Author: Stephanie Garber
Genres: circus freakshow carnival, Contemporary, fiction, magic, young adult
Publisher: Flatiron Books
Publication Date: 2017-01-31
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The instant New York Times bestseller! #1 IndieNext Pick! Entertainment Weekly Must List!Whatever you've heard about Caraval, it doesn't compare to the reality. It's more than just a game or a performance. It's the closest you'll ever find to magic in this world...Scarlett has never left the tiny island where she and her beloved sister, Tella, live with their powerful, and cruel, father. Now Scarlett’s father has arranged a marriage for her, and Scarlett thinks her dreams of seeing Caraval, the far-away, once-a-year performance where the audience participates in the show, are over.But this year, Scarlett’s long-dreamt of invitation finally arrives. With the help of a mysterious sailor, Tella whisks Scarlett away to the show. Only, as soon as they arrive, Tella is kidnapped by Caraval’s mastermind organizer, Legend. It turns out that this season’s Caraval revolves around Tella, and whoever finds her first is the winner.Scarlett has been told that everything that happens during Caraval is only an elaborate performance. But she nevertheless becomes enmeshed in a game of love, heartbreak, and magic with the other players in the game. And whether Caraval is real or not, she must find Tella before the five nights of the game are over, a dangerous domino effect of consequences is set off, and her sister disappears forever.Welcome, welcome to Caraval . . . beware of getting swept too far away.“The Hunger Games meets The Night Circus. Grade: A-.” —Entertainment Weekly“Impressive, original, wondrous.” —USA Today“Spellbinding.” —US Weekly“Magnificent.” —Publishers Weekly, starred review“I lost myself in this world.” —Sabaa Tahir, author of An Ember in the Ashes“Beautifully written.” —Renée Ahdieh, author of The Wrath and the Dawn“Shimmers with magic.” —Marie Rutkoski, author of The Winner’s Curse“Darkly enchanting.” —Kiersten White, author of And I Darken“Decadent.” —Roshani Chokshi, author of The Star-Touched Queen“Like stepping into a living dream.” —Stacey Lee, author of Outrun the Moon“Destined to capture imaginations.” —Kirkus Reviews“Ideal for fans of The Night Circus, Stardust, and The Hunger Games.” —School Library Journal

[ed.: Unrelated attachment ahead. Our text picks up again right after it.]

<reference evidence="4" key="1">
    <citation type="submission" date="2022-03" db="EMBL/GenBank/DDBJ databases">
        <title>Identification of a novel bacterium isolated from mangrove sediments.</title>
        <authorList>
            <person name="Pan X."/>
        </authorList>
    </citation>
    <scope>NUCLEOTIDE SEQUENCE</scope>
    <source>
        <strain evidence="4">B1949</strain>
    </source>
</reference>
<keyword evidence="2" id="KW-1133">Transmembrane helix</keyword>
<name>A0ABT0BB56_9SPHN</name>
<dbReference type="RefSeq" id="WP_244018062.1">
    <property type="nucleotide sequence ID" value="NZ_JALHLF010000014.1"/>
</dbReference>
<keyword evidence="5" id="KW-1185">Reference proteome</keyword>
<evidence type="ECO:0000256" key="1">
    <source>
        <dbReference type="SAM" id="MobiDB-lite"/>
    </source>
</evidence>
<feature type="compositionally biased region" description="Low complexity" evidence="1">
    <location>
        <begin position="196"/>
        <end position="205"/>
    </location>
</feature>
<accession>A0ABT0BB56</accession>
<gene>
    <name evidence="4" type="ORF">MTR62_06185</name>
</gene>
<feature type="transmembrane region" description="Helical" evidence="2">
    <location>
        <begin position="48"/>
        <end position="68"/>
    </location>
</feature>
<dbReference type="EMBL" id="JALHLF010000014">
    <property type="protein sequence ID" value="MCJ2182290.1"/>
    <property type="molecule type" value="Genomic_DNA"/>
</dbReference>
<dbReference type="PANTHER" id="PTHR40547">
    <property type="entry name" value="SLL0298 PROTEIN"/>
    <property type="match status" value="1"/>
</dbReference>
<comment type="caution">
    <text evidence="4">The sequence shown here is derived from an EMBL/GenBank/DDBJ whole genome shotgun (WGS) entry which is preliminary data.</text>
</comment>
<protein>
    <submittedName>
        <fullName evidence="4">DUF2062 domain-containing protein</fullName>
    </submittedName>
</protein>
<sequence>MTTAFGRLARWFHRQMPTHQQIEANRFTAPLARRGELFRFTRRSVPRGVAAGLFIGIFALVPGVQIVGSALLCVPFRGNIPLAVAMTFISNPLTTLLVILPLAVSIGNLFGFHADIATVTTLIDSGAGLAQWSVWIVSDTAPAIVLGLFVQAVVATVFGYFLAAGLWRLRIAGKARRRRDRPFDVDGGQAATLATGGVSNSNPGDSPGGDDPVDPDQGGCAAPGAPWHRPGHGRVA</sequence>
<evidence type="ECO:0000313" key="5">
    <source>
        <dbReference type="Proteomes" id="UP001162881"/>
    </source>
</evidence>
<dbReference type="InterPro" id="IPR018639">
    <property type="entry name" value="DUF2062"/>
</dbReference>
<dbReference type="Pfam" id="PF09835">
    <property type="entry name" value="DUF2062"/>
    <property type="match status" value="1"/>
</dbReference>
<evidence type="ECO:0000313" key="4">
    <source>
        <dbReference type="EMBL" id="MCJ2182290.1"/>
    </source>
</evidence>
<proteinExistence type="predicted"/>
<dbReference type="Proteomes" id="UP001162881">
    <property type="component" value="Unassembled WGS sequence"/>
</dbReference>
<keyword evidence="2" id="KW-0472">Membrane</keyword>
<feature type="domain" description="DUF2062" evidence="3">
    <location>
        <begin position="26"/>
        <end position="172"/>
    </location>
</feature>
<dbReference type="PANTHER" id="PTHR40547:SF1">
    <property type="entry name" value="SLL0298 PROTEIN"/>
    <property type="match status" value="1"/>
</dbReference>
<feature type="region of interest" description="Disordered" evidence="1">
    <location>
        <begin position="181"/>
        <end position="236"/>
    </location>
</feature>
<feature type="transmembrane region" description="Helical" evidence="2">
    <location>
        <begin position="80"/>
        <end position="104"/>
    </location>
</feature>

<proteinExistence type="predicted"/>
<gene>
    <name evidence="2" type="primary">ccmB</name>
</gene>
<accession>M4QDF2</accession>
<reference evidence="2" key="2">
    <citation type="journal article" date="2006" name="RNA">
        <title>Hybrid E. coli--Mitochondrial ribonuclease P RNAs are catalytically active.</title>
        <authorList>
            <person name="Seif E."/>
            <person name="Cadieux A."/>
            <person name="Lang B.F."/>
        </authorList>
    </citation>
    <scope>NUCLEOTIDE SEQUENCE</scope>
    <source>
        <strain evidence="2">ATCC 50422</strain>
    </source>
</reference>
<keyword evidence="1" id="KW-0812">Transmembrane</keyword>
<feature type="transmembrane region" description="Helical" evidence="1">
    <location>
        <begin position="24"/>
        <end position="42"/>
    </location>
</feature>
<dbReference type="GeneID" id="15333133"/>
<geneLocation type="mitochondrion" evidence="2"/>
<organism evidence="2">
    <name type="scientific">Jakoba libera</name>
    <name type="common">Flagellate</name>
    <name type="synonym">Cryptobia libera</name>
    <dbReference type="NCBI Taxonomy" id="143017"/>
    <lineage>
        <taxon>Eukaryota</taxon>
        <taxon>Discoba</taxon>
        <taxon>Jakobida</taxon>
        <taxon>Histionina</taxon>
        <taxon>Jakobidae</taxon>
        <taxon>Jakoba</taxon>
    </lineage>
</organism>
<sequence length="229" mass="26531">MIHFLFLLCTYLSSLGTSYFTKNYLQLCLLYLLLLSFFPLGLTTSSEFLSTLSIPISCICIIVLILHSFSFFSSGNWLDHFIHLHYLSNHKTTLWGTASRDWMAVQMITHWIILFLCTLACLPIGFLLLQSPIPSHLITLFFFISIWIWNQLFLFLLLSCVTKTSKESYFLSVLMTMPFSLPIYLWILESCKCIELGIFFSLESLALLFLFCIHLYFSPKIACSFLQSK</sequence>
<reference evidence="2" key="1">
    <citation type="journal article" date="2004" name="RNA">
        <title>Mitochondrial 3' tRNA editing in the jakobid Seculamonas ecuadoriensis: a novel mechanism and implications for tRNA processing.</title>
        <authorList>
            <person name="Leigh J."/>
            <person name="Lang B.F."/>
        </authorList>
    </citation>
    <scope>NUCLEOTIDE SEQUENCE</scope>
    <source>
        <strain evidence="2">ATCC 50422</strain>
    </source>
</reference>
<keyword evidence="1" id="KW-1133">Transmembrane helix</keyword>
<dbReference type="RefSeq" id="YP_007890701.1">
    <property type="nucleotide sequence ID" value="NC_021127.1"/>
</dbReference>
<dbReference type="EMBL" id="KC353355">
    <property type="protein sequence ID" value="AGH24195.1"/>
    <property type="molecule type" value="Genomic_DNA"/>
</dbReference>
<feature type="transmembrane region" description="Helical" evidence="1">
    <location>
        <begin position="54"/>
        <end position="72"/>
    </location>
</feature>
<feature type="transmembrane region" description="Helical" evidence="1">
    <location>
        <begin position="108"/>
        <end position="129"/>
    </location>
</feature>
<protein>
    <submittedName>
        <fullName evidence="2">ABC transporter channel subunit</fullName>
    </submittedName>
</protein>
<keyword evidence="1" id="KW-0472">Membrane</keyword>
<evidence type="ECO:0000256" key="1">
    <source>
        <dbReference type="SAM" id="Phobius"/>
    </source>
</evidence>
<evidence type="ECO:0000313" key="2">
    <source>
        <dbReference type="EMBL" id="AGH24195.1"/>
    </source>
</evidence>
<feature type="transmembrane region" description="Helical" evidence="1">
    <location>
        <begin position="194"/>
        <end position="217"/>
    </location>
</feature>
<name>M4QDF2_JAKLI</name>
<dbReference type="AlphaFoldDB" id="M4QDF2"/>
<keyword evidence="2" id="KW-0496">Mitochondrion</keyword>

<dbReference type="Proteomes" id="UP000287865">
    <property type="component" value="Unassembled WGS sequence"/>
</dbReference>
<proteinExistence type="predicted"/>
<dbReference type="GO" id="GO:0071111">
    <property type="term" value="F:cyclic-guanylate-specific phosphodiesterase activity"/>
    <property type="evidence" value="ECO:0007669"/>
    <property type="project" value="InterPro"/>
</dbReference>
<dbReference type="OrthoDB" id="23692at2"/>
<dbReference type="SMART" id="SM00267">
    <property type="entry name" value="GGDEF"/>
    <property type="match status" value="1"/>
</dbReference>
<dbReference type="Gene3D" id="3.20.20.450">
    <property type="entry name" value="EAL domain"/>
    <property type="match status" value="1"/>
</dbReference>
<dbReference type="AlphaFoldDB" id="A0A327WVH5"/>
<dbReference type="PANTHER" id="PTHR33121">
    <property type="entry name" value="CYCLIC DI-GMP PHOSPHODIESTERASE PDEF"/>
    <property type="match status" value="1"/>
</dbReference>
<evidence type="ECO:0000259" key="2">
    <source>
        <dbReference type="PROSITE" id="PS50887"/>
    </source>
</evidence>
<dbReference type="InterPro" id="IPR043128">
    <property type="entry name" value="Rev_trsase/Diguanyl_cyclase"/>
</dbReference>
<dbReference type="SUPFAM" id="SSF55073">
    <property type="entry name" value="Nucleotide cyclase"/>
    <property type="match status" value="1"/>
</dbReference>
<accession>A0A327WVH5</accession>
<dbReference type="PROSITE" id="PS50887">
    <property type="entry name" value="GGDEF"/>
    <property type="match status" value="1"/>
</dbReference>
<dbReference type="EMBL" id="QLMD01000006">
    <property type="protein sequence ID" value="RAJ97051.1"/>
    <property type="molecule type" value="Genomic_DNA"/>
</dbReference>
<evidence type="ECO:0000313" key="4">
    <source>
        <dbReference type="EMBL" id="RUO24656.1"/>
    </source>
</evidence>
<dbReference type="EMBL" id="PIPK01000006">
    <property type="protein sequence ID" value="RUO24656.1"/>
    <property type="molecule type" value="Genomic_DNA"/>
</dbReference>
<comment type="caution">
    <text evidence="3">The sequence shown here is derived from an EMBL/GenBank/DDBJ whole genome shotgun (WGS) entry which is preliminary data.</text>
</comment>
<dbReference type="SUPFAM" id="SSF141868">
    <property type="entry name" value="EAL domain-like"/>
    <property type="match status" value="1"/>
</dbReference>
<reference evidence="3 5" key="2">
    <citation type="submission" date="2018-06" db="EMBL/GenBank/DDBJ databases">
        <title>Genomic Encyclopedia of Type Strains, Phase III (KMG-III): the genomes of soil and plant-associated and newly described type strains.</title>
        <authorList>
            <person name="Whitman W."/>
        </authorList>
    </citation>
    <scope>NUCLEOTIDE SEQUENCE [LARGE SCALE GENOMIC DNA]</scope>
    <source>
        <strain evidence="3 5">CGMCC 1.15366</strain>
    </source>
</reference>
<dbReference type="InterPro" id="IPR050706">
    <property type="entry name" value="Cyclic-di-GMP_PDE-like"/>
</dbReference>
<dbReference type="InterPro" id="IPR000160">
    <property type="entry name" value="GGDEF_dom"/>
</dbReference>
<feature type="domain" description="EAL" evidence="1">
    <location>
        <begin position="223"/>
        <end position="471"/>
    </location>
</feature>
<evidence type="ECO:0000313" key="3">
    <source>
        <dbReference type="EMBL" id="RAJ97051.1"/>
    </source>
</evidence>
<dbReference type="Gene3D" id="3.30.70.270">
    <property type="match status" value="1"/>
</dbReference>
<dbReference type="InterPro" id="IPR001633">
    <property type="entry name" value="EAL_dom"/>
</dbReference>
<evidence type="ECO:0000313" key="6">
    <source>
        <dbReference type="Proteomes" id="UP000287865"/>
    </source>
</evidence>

I adore stories about circus, fete’s and carnivals. There’s just something magical about those sorts of places that I think connects with your inner child and to that idea of running away to the circus. Of course, the only downside for me is clowns. I am terrified of clowns and have been since I was a baby. Thankfully there were no clowns to be found in Caraval.
Caraval has been compared to The Night Circus – I can see why, but I think also if you didn’t really like the Night Circus, you will still enjoy Caraval because whilst there are a few similar things they aren’t really all that similar either.
The actual world of Caraval is rather interesting, and beautifully described. Stephanie Garber has a beautiful grasp of prose and it was a delight to read the descriptions of the world she has created within Caraval. Time is used differently in Caraval – the game is played during the evening rather than the daytime, and you have to be inside by dawn or you’re stuck outside until dusk which is made to sound like a terrible thing.
It’s hard to do a review to Caraval without giving a lot of it away, so I am just going to say that after a slowish start, the pace does get a bit faster as you begin to learn more things about how Caraval works and try to determine who is lying and who is telling you the truth, which is very difficult in a world full of players who are pretending to be half a dozen things and people at once.
Scarlett and Tella have an interesting relationship. Scarlett underestimates Tella’s own intelligence because she is really blinded by keeping Tella safe from their father (who is a class A bastard to his daughters and everyone else as well) because she is the older sister and therefore she needs to protect her sister. Tella is a lot more intelligent and cunning than her sister gives her credit for. I can’t say too much as it will give away a big portion of the ending, but suffice to say that Tella is the reason for several events that occurred in the book, either directly or indirectly.
There were a few things about Caraval that annoyed me. Scarlett’s constant whinging about being back in time for her wedding to a Count she’s never met (mostly because her father is a gigantic arsehole) as if it’s the only way she can leave her father’s cruelty behind, and how much she loves her sister and her (Scarlett) getting married is the only way for Tella to also be safe from her father, even if being stuck in some manor/fortress/whatever Counts live in is the last thing her sister wants. Scarlett is also rather ungrateful for the first half of the book, even though Julian didn’t have to go out on a limb for her and help her out as much as he did.
I certainly enjoyed Caraval and will be interested to see what happen in book 2 after the cliff-hanger ending in this one.